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Full text of "Alaskan glacier studies of the National Geographic Society in the Yakutat Bay, Prince William Sound and lower Copper River regions"

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32                                 ALASKAN GLACIER STUDIES
It is partly the presence of the ablation moraine on these piedmont glacier bulbs that permits them to remain in a temperate climate so far from the mountain front and essentially at sea level. Without the protection from the morainic cover these bulbs would of necessity waste away; with it they linger for scores of years even when all further ice supply ceases. How slowly the ice wastes is attested by the fact that dense forests thrive in the morainic soil that covers the glacier.
When the ice melts entirely away the ablation moraine forms a thin, irregular veneer on the surface where the glacier bulb formerly stood, and the sites of lateral moraines are marked by benches and terraces of morainic drift; but terminal moraines are not extensively developed at the front of the piedmont ice bulbs, though they are developed at the fronts of glaciers which terminate within their mountain valleys, and probably also in front of those which end as tidal glaciers. The failure to develop terminal moraines around the front of the piedmont bulbs is easily understood when one considers that the ice in them is either stagnant or so slowly moving that very little debris is brought to the glacier end, and that, therefore, there is no opportunity for* notable concentration of deposit.
Instead of moraines around the periphery of these piedmont bulbs, the frontal accumulations that are most noteworthy are those brought and deposited by streams. There is much melting over the entire bulb area and even in the mountain valley above it, and this abundant water is supplied with great quantities of sediment. Streams issue from various portions of the ice front, some of them very large, and all heavily charged with sediment, varying in texture from fine clay to large pebbles and small bowlders. Much of this sediment must be quickly deposited on the plains that intervene between the ice front and the sea and that are themselves the product of this same stream deposit. If the ice of the piedmont glaciers of the Yakutat Bay region should melt away, without further change, the position of their fronts would be traced by a series of alluvial fans sloping away from the ice, while on the site of the ice itself there would be a thin, hum-mocky deposit of bowlder strewn moraine derived from the ablation moraine of the glaciers. Stream deposition is exceedingly active in this region of abundant water supply and sediment load; but moraine deposit is slow and quite ineffective.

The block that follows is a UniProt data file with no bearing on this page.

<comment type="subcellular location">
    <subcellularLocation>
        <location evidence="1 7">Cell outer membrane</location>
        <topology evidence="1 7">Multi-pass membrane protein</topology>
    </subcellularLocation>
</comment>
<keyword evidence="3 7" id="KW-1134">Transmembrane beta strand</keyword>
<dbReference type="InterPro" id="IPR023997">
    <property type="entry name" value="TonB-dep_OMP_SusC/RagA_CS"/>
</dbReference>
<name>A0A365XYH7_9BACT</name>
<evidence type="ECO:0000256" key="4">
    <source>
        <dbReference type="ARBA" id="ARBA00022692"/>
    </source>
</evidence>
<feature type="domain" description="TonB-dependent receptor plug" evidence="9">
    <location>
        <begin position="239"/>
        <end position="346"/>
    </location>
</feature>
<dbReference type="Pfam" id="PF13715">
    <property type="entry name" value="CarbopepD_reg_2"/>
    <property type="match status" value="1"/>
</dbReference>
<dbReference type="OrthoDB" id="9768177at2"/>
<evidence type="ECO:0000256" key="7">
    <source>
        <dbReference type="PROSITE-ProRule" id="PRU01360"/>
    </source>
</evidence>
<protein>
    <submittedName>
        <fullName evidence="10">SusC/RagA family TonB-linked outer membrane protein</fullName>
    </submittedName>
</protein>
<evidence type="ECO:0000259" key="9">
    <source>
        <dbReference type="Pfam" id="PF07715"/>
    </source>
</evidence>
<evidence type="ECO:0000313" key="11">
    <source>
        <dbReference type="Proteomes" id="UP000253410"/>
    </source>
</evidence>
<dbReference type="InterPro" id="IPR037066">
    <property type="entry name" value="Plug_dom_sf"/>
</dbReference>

The Glaciers of Yakutat Bay. As has been stated, there are scores of glaciers in and near Yakutat Bay, but the great majority have as yet received no detailed study, because they are small individuals in a region of much larger glaciers, and because they present no features of exceptional interest, in a region where a number of the glaciers have features of decided interest. Some of these smaller glaciers were studied and photographed during the expeditions of 1906 and 1906 and are briefly described in the reports upon the work of those years, but in the National Geographic Society's expeditions of 1909-10 attention was paid to only the larger glaciers, and those smaller ones that were of special interest. In later chapters the results of these studies, in the light of our previous knowledge of them, are stated in detail; here it is intended merely to briefly characterize and locate these more important glaciers.
Beginning with the western portion of the area, there is the Malaspina Glacier, the largest of all, a vast piedmont ice plateau made by the union of the piedmont bulbs of several large glaciers and many smaller ones. Most of its periphery is covered by ablation moraine, and in places this moraine supports a forest of alder, cottonwood, and spruce. The easternmost tributary to the Malaspina is Hayden Glacier, which, however, contri-